Students who are funded by the AAC Collaboration Project will complete a two-year program at Penn State’s University Park campus in either communication sciences and disorders, or special education. Student fellowships awarded under the grant will cover tuition and provide a stipend to support living expenses. By accepting the grant support, students commit to work as an SLP or as a special education teacher, in a school program in the U.S., with children or adolescents with disabilities who require AAC, for a period of at least two years for every academic year of funding support.

The personnel preparation grant is funded for five years with a series of cohorts moving through the program. The first class entered in 2017 and the final cohort will start in fall 2020.

As part of the terms of the grant, McNaughton said, there is an expectation that the beneficiaries will provide multidisciplinary training activities to prepare AAC personnel. In addition to funding special education master’s students, the grant funds students in the Master of Science in Communication Science and Disorders program in the College of Health and Human Development. This collaboration allows students from both programs to do coursework and practicums together, which enables them to pool their knowledge and resources to more effectively address the needs of students with complex communication needs who would benefit from AAC intervention.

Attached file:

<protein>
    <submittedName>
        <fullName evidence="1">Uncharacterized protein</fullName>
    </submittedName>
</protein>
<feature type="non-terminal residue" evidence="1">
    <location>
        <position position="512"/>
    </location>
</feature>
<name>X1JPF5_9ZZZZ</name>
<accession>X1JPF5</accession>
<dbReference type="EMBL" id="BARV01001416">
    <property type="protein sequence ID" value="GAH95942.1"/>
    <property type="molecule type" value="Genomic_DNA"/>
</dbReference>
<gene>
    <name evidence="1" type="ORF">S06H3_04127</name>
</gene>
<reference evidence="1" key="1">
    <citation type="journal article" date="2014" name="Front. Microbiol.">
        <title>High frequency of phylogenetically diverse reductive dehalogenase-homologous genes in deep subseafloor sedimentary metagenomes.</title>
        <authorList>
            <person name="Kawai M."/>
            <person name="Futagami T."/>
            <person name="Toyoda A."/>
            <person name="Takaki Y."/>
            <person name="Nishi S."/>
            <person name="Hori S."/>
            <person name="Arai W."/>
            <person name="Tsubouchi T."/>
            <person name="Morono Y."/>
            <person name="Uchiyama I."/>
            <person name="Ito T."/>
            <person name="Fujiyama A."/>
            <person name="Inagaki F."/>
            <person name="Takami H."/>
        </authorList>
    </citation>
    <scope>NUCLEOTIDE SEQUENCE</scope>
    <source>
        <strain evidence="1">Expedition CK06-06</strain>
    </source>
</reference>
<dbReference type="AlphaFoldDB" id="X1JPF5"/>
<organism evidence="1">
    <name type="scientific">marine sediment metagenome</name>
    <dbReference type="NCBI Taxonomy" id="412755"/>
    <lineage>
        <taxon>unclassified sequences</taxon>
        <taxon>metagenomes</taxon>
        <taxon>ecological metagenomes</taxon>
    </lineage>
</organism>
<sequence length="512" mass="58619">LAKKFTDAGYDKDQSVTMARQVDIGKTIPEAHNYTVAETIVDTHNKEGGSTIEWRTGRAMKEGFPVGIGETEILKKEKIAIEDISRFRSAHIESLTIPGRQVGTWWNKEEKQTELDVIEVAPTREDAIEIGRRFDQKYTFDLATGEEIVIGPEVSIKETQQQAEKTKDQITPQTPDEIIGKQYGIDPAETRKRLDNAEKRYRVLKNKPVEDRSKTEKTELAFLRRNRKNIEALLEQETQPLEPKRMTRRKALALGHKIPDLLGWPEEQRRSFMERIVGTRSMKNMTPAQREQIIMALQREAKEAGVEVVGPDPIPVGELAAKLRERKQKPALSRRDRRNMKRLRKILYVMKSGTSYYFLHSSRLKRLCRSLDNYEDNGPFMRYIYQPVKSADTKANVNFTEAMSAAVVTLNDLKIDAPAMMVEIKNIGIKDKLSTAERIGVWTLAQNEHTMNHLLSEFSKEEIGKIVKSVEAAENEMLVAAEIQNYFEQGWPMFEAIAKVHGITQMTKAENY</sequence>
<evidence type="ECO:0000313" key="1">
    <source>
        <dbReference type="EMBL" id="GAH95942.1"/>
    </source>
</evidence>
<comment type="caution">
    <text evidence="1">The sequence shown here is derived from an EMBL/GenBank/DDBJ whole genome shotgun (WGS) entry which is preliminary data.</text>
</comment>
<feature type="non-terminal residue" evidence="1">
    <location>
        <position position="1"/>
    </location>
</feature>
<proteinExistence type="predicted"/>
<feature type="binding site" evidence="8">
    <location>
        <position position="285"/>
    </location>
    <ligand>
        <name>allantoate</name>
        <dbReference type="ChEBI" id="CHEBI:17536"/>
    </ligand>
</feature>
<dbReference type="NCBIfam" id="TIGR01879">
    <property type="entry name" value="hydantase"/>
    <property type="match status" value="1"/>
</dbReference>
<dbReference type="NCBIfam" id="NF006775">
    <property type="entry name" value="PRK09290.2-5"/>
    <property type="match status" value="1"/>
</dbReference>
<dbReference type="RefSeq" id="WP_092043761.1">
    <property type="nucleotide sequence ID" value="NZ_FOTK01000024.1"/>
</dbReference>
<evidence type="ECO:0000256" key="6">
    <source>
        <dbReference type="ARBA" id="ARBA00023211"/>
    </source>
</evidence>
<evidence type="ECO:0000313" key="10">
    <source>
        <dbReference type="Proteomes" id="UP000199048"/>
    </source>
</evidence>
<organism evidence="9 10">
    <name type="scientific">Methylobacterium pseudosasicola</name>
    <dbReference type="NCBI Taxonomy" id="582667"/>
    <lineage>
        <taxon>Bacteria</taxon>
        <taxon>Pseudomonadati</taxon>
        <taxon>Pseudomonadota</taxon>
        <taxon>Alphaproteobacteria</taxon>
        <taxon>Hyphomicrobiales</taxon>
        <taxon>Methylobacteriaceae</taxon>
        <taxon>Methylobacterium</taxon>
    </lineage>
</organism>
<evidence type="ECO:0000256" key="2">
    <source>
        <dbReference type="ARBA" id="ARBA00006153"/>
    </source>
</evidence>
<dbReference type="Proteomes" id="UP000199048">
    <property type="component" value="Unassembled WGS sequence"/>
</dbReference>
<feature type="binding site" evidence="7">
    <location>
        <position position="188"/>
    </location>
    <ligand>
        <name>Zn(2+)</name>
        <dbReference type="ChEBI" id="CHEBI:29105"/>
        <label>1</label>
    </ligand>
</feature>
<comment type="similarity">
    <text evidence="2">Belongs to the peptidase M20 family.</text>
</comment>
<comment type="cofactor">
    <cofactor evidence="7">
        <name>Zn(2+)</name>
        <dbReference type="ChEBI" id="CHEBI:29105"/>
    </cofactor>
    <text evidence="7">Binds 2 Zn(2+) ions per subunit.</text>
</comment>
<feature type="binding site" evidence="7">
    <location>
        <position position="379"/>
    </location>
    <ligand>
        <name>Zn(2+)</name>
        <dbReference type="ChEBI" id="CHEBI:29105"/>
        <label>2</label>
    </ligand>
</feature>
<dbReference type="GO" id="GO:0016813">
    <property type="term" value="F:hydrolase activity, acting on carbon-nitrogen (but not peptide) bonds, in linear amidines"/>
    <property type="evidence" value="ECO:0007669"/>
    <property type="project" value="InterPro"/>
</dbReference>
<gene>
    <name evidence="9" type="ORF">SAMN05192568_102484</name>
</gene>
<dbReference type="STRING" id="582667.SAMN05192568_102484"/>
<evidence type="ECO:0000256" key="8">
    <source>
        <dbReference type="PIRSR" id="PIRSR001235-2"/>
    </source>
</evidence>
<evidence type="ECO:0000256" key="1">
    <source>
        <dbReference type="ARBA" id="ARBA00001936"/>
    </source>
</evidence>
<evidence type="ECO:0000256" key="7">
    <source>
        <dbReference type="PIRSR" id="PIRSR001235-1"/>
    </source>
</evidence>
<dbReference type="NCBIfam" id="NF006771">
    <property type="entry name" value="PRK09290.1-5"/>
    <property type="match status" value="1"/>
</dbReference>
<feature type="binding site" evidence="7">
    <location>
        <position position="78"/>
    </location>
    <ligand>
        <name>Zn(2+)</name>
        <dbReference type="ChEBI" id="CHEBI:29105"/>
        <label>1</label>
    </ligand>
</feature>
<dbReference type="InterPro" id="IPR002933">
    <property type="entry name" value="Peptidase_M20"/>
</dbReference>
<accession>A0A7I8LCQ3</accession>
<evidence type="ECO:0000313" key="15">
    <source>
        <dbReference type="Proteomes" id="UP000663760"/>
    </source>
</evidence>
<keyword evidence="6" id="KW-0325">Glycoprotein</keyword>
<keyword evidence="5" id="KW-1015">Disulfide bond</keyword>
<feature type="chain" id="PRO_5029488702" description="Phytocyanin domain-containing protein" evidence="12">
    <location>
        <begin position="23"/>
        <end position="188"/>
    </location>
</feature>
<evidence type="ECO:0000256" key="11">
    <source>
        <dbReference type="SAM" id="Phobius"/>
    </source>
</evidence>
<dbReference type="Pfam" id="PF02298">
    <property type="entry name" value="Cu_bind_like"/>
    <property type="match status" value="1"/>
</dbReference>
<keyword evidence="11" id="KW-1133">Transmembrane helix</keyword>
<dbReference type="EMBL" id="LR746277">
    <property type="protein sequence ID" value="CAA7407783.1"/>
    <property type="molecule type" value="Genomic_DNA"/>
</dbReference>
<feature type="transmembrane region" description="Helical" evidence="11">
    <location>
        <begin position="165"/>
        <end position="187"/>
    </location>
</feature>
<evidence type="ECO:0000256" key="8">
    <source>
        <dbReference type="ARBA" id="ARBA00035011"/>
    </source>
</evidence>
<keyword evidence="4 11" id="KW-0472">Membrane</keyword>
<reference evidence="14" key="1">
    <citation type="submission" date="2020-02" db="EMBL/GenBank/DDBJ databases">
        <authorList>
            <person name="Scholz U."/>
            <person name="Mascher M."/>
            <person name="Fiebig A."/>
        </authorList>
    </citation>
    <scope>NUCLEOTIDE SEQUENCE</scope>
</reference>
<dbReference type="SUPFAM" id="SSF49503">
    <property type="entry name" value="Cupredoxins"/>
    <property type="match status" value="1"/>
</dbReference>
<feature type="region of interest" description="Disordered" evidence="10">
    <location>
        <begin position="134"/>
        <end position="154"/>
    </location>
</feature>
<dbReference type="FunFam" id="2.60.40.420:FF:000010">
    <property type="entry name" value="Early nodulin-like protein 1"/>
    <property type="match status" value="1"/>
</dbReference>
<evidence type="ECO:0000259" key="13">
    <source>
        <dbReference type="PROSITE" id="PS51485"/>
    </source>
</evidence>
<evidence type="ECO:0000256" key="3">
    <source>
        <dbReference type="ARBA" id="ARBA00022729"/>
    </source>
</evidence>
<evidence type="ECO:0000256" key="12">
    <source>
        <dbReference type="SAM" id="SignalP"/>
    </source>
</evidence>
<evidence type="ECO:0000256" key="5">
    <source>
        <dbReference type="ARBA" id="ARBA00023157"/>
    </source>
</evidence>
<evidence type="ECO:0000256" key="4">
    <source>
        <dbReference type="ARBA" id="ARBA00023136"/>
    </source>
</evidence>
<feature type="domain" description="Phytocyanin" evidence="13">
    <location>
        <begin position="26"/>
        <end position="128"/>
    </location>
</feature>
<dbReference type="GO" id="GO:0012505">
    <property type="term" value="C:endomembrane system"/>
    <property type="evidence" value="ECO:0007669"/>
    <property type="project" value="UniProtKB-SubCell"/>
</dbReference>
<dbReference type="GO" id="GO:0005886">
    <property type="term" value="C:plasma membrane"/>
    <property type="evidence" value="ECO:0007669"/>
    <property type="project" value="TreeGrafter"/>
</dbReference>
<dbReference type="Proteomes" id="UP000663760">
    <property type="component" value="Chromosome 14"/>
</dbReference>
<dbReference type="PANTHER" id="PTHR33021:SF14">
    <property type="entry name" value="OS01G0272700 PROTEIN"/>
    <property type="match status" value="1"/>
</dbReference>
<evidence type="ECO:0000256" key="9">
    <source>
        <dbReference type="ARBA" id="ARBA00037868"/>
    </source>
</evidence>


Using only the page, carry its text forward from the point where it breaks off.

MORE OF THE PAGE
“The students’ pre-service training will prepare them for when they’re actually working in schools, which always involves an enormous amount of collaboration between the special education teacher, the speech-language pathologist, the general education teacher and the children’s families, as well,” McNaughton said.

An advantage for special education master’s students enrolled in the AAC Collaboration Project, he added, is that they have the opportunity to take more in-depth coursework in the area of AAC; as well as opportunities to do collaborative practicums with speech-language pathology students. In fact, the students have participated in practicums in the State College Area School District that have generated positive feedback from teachers and school administrators.